Jamieson, Fausset, and Brown
Aaron and his sons thou shalt bring unto the door of the tabernacle—as occupying the intermediate space between the court where the people stood, and the dwelling-place of Israel's king, and therefore the fittest spot for the priests being duly prepared for entrance, and the people witnessing the ceremony of inauguration.
wash them with water. And . . . take the garments—The manner in which these parts of the ceremonial were performed is minutely described, and in discovering their symbolical import, which indeed, is sufficiently plain and obvious, we have inspired authority to guide us. It signified the necessity and importance of moral purity or holiness (Isaiah 52:11; John 13:10; II Corinthians 7:1; I Peter 3:21). In like manner, the investiture with the holy garments signified their being clothed with righteousness (Revelation 19:8) and equipped as men active and well-prepared for the service of God; the anointing the high priest with oil denoted that he was to be filled with the influences of the Spirit, for the edification and delight of the church (Leviticus 10:7; Psalms 45:7; Isaiah 61:1; I John 2:27), and as he was officially a type of Christ (Hebrews 7:26; John 3:34; also Matthew 3:16; Matthew 11:29).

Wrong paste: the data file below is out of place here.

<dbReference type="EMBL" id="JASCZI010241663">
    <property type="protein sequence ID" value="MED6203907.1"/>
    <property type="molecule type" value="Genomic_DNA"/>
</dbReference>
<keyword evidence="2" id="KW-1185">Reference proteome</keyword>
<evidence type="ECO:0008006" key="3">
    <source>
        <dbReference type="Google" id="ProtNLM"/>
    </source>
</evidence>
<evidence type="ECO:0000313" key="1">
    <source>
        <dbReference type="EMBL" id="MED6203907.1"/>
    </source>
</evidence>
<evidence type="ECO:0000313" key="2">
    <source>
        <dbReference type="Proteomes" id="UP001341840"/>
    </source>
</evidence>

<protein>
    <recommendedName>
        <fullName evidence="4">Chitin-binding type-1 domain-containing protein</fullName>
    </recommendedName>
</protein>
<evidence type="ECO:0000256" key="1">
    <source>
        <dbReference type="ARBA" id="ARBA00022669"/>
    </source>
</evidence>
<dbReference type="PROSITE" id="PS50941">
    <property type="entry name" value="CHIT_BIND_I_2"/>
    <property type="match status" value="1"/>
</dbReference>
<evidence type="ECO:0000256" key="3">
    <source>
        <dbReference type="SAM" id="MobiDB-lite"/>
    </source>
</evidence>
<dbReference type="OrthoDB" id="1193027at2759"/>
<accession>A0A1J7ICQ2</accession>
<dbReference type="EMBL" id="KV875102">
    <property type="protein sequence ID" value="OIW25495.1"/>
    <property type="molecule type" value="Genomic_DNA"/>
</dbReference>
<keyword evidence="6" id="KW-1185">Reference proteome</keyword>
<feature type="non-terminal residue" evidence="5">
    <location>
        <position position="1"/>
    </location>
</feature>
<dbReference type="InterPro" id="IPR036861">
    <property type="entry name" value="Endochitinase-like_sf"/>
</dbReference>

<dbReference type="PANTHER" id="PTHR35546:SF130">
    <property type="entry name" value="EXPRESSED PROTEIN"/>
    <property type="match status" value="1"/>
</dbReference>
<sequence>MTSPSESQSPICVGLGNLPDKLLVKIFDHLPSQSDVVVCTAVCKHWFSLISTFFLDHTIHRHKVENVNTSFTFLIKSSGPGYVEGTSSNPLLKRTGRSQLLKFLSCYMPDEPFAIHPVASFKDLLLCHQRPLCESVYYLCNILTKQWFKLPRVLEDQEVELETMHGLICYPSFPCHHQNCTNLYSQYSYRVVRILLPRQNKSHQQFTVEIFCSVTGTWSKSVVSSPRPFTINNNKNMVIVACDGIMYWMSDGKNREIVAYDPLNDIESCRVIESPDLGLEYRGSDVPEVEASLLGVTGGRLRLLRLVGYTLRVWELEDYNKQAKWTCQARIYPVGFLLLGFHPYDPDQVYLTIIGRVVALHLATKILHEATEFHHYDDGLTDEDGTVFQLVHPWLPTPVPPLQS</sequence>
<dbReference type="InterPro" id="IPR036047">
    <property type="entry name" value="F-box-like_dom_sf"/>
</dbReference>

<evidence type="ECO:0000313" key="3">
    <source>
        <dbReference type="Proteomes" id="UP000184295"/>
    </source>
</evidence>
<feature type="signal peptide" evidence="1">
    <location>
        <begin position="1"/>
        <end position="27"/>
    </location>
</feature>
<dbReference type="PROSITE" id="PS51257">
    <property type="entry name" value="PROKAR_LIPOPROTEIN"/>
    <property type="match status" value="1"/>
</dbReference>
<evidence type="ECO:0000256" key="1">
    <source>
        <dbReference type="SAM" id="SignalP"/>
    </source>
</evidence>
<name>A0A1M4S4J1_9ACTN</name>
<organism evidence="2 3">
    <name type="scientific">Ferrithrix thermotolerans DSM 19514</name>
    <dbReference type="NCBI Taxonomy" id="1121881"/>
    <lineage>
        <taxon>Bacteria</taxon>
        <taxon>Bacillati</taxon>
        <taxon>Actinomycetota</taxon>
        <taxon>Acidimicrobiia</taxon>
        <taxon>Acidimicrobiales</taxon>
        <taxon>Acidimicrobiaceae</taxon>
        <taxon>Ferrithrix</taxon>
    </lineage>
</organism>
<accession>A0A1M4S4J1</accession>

Other Jamieson, Fausset, and Brown entries containing Exodus 29:4:
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